My Answer, In Brief: A person’s moral nature is a matter of his choice, and that must be respected. Evil is only strengthened by taking advantage of good, but people struggling to do right will be helped by generosity, kindness, and respect.

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Links:

To comment on this question or my answer, visit its comment thread.

Rapid Fire Questions (52:37)

In this segment, I answered questions impromptu. The questions were:

  • Greg is a CrossFit athlete, a martial artist, a philosophy expert, a computer whiz, and a jazz sax player. How can one find the time and energy to be/do so many awesome things?
  • If psychology can prove that human beings are not born tabula rasa, what effects would this have on our view of human nature and ethics?
  • Would you ever participate in a formal debate and if so who/what might be some of your preferred opponents & topics?

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To comment on these questions or my answers, visit its comment thread.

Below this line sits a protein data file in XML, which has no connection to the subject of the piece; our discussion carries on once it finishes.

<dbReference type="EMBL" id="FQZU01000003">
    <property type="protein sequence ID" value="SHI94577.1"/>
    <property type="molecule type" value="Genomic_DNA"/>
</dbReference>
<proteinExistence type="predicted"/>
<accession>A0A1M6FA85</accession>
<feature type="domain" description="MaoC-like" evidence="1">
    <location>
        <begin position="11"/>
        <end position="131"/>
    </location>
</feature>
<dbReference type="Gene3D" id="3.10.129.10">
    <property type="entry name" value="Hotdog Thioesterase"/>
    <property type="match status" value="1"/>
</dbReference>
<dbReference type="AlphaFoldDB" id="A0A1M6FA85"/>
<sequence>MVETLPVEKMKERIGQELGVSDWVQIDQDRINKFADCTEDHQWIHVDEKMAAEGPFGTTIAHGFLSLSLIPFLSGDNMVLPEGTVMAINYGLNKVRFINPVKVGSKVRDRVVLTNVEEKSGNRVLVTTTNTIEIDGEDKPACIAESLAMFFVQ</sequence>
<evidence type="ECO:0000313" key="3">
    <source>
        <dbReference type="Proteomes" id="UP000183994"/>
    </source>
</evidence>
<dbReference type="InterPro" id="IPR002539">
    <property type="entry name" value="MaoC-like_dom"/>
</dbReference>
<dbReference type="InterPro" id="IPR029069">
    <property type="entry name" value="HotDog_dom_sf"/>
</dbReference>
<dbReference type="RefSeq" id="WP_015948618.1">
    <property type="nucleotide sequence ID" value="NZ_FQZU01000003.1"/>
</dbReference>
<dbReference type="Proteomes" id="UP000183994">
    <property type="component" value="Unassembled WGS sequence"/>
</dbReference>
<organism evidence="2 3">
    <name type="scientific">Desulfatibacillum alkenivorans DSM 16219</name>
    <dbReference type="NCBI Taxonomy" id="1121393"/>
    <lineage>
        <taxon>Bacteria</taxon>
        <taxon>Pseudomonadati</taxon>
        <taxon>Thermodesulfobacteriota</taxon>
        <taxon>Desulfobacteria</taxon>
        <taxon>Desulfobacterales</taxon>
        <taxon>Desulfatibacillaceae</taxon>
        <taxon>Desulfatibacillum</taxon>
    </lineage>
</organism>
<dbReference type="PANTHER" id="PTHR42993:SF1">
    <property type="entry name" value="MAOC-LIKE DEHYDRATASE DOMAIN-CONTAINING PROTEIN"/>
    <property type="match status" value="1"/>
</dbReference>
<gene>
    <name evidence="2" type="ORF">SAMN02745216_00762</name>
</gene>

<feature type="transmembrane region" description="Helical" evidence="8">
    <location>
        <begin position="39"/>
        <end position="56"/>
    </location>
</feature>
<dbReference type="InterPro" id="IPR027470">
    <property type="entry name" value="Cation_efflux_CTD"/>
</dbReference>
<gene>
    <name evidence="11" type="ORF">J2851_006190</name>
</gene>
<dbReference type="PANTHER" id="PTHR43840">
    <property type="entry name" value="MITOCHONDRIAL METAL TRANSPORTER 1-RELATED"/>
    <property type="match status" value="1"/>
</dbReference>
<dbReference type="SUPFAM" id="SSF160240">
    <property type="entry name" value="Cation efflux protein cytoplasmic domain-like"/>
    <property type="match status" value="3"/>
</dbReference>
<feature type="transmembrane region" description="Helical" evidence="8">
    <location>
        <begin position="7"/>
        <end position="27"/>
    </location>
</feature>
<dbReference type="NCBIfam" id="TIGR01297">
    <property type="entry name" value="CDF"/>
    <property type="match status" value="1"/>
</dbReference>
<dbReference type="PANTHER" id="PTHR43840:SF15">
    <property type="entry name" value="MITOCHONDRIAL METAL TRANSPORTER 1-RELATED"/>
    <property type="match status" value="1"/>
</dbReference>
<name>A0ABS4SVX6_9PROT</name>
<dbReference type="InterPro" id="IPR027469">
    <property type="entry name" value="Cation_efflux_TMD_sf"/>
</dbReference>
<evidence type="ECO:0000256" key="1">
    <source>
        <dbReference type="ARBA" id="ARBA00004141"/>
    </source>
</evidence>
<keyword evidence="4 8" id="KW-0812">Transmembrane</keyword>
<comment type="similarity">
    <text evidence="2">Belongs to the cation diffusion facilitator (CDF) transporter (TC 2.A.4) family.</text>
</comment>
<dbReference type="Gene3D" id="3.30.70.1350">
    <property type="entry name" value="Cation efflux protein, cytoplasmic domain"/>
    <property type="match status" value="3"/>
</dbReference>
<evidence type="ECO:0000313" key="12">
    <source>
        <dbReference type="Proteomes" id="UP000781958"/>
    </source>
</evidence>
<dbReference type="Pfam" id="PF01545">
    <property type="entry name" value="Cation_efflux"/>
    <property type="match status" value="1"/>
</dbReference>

Conclusion (1:04:53)

Be sure to check out the topics scheduled for upcoming episodes! Don’t forget to submit and vote on questions for future episodes too!


About Philosophy in Action Radio

Philosophy in Action Radio applies rational principles to the challenges of real life in live internet radio shows on Sunday mornings and Thursday evenings. For information on upcoming shows, visit the Episodes on Tap. For podcasts of past shows, visit the Show Archives.

Remember, with every episode of Philosophy in Action Radio, we show how rational philosophy can help you find joy in your work, model virtue for your kids, pursue your goals effectively, communicate with respect, and advocate for a free society. We can’t do that without your support, so please remember to tip your philosopher!

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On Thursday’s episode of Philosophy in Action Radio, I interviewed emergency medicine physician Dr. Doug McGuff about “Government Controls in Emergency Medicine.” The podcast of that episode is now available for streaming or downloading. You’ll find it on the episode’s archive page, as well as below.